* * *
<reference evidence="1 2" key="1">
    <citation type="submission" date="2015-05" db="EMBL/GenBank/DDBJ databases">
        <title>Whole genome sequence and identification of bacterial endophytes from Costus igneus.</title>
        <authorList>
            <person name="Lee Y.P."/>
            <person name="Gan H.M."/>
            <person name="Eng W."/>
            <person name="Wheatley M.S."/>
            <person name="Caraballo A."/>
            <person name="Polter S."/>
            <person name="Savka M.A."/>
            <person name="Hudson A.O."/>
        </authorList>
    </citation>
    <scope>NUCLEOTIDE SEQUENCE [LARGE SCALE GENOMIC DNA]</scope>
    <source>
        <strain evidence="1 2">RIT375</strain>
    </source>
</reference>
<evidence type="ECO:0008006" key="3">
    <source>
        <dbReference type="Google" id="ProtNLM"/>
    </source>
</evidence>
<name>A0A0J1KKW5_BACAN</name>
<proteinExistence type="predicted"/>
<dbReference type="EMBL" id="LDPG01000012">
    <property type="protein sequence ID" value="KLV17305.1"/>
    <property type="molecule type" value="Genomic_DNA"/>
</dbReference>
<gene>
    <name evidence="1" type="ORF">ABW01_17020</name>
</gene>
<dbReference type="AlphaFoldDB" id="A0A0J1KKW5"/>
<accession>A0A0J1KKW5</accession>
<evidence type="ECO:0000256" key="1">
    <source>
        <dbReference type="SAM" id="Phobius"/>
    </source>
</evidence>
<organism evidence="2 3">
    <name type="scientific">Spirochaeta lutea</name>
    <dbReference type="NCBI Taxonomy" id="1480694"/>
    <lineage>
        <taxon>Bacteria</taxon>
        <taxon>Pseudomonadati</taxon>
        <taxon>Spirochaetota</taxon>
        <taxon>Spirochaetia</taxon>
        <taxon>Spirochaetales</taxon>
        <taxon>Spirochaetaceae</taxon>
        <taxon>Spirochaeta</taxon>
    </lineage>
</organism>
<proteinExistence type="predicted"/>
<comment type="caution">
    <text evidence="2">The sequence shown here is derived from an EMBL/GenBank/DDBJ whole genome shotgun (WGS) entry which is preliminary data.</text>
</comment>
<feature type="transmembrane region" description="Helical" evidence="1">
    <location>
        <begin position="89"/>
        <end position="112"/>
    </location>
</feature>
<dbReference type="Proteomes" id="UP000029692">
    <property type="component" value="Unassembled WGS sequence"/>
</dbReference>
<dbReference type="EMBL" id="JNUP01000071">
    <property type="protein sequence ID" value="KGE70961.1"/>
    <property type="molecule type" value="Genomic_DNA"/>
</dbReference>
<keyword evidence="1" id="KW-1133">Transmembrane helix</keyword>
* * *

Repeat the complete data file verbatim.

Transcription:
<reference evidence="1 2" key="1">
    <citation type="submission" date="2015-05" db="EMBL/GenBank/DDBJ databases">
        <title>Whole genome sequence and identification of bacterial endophytes from Costus igneus.</title>
        <authorList>
            <person name="Lee Y.P."/>
            <person name="Gan H.M."/>
            <person name="Eng W."/>
            <person name="Wheatley M.S."/>
            <person name="Caraballo A."/>
            <person name="Polter S."/>
            <person name="Savka M.A."/>
            <person name="Hudson A.O."/>
        </authorList>
    </citation>
    <scope>NUCLEOTIDE SEQUENCE [LARGE SCALE GENOMIC DNA]</scope>
    <source>
        <strain evidence="1 2">RIT375</strain>
    </source>
</reference>
<evidence type="ECO:0008006" key="3">
    <source>
        <dbReference type="Google" id="ProtNLM"/>
    </source>
</evidence>
<name>A0A0J1KKW5_BACAN</name>
<proteinExistence type="predicted"/>
<dbReference type="EMBL" id="LDPG01000012">
    <property type="protein sequence ID" value="KLV17305.1"/>
    <property type="molecule type" value="Genomic_DNA"/>
</dbReference>
<gene>
    <name evidence="1" type="ORF">ABW01_17020</name>
</gene>
<dbReference type="AlphaFoldDB" id="A0A0J1KKW5"/>
<accession>A0A0J1KKW5</accession>
<evidence type="ECO:0000256" key="1">
    <source>
        <dbReference type="SAM" id="Phobius"/>
    </source>
</evidence>
<organism evidence="2 3">
    <name type="scientific">Spirochaeta lutea</name>
    <dbReference type="NCBI Taxonomy" id="1480694"/>
    <lineage>
        <taxon>Bacteria</taxon>
        <taxon>Pseudomonadati</taxon>
        <taxon>Spirochaetota</taxon>
        <taxon>Spirochaetia</taxon>
        <taxon>Spirochaetales</taxon>
        <taxon>Spirochaetaceae</taxon>
        <taxon>Spirochaeta</taxon>
    </lineage>
</organism>
<proteinExistence type="predicted"/>
<comment type="caution">
    <text evidence="2">The sequence shown here is derived from an EMBL/GenBank/DDBJ whole genome shotgun (WGS) entry which is preliminary data.</text>
</comment>
<feature type="transmembrane region" description="Helical" evidence="1">
    <location>
        <begin position="89"/>
        <end position="112"/>
    </location>
</feature>
<dbReference type="Proteomes" id="UP000029692">
    <property type="component" value="Unassembled WGS sequence"/>
</dbReference>
<dbReference type="EMBL" id="JNUP01000071">
    <property type="protein sequence ID" value="KGE70961.1"/>
    <property type="molecule type" value="Genomic_DNA"/>
</dbReference>
<keyword evidence="1" id="KW-1133">Transmembrane helix</keyword>